An interesting point was that the LancashireBMD site - made from the local Registrars' indexes, only contains the birth mother's registration even though both GRO certificates would have started out from the Liverpool office. Obviously Liverpool cancelled its own entry but the GRO failed to read the cancellation notes until the day I asked for a copy.

Re: Reliability of Registrations and Certificates (E&W)

Posted: 08 Sep 2019 22:13
by AdrianBruce
davidf wrote:
08 Sep 2019 19:48
... Looking for the birth registration I expected to find a female child whose surname matched the mother's surname - usually a sign of an illegitimate birth; ...
Point of clarification (or maybe not!)

Before 1969 the child's surname does not appear on the birth certificate. The surname on the index is derived by convention and the derivations are different for the old paper GRO indexes (e.g. FreeBMD) and the new digital index on the GRO site. In the old paper indexes, if the parents are married, the child is indexed only under the father's surname. If only the mother's name is there, no surprise, the child is indexed under the mother's name only. If the parents are unmarried and both names are there, then the child is indexed twice - once under each surname.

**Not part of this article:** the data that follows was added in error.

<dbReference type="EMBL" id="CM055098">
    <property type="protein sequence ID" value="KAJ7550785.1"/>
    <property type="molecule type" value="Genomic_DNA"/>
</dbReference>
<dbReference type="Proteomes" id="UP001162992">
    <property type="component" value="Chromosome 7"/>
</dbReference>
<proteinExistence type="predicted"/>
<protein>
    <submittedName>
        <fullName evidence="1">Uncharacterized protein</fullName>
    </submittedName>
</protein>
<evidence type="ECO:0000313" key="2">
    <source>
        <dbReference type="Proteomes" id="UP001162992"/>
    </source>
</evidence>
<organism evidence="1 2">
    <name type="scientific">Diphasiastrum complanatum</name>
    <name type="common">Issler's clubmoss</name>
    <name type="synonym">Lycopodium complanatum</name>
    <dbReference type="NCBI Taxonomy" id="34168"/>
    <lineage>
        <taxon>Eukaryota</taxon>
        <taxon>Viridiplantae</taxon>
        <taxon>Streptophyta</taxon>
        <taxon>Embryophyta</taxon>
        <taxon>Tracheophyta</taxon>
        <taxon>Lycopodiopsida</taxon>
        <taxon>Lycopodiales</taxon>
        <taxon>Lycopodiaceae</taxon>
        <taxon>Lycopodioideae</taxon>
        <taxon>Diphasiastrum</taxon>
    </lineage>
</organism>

In the new digital GRO index, the rules are the same except for the last case - the new rule is that if the parents are unmarried and both names are there, then the child is indexed only under the father's surname. This can make life very difficult if the only surname that you know is the mother's.

Another point - a child might be illegitimate but still have a surname different from the mother's maiden name. This happened with Ivy in my previous reply.
HARRIS, IVY DELAPHINE MANNING
Mother's maiden surname WHITE
Her father's entry is empty. Her mother is described as "Nellie Harris formerly White". ("Manning" is a given name).

So what we think of as the normal rules don't always apply.